2019-06-05Zeitschriftenartikel DOI: 10.25646/6257
Socioeconomic Inequalities in the Rise of Adult Obesity: A Time-Trend Analysis of National Examination Data from Germany, 1990–2011
Kroll, L. E.
Finger, J. D.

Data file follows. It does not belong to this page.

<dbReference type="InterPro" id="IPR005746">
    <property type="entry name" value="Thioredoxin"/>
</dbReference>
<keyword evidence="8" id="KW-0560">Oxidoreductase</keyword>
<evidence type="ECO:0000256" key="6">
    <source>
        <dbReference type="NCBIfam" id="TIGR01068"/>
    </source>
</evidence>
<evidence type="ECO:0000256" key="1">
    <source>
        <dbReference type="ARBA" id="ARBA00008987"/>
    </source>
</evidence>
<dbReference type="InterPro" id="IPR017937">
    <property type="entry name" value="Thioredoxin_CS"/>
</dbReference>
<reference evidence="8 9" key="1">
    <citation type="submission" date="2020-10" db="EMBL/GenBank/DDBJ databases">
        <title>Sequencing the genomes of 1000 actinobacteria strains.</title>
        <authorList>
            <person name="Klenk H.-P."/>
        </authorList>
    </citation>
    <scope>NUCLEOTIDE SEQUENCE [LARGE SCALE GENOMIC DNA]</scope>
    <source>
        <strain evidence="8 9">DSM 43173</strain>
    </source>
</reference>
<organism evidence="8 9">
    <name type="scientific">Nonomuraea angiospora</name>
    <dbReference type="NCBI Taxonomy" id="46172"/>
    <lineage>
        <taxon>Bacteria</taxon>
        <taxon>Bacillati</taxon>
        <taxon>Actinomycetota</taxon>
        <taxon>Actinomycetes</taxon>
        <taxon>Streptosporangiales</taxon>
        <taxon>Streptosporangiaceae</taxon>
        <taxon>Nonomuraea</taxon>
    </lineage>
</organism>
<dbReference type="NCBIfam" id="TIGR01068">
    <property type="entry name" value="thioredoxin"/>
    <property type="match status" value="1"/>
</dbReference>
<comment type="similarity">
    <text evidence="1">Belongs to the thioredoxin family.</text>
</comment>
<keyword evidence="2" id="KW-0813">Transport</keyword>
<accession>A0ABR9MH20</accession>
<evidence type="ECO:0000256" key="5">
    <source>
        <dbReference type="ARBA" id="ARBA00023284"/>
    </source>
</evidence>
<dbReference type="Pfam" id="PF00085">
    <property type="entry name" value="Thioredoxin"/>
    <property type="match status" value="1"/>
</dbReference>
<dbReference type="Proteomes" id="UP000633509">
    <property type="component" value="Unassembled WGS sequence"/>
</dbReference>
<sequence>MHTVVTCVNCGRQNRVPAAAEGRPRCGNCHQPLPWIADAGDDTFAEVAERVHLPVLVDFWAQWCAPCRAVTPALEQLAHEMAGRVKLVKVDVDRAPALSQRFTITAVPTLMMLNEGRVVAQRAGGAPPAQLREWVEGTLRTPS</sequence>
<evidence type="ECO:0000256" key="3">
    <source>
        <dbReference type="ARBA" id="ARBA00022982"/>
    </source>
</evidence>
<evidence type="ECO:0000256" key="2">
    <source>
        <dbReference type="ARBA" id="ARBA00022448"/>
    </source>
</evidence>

Objective: Despite extensive study of the obesity epidemic, research on whether obesity has risen faster in lower or in higher socioeconomic groups is inconsistent. This study examined secular trends in obesity prevalence by socioeconomic position and the resulting obesity inequalities in the German adult population. Methods: Data were drawn from three national examination surveys conducted in 1990–1992, 1997–1999 and 2008–2011 (n = 18,541; age range: 25–69 years). Obesity was defined by a body mass index ≥30 kg/m2 using standardised measurements of body height and weight. Education and equivalised household disposable income were used as indicators of socioeconomic position. Time trends in socioeconomic inequalities in obesity were examined using linear probability and log-binomial regression models. Results: In each survey period, the highest socioeconomic groups had the lowest prevalence of obesity. The low and medium socioeconomic groups showed increases in obesity prevalence, whereas no such trend was observed in the high socioeconomic groups. Absolute inequalities in obesity by income increased by an average of 0.53 percentage points per year (95% confidence interval [CI] 0.01–1.05, p = 0.047) among men and 0.47 percentage points per year (95% CI 0.05–0.90, p = 0.029) among women. Absolute inequalities in obesity by education increased on average by 0.64 percentage points per year (95% CI 0.19–1.08, p = 0.005) among women but not among men (0.33 percentage points, 95% CI –0.27 to 0.92, p = 0.283). Conclusions: These findings suggest a widening obesity gap between the top and the bottom of the socioeconomic spectrum. This has the potential to have adverse consequences for population health and health inequalities in coming decades. Interventions that are effective in preventing and reducing obesity in socially disadvantaged groups are needed.
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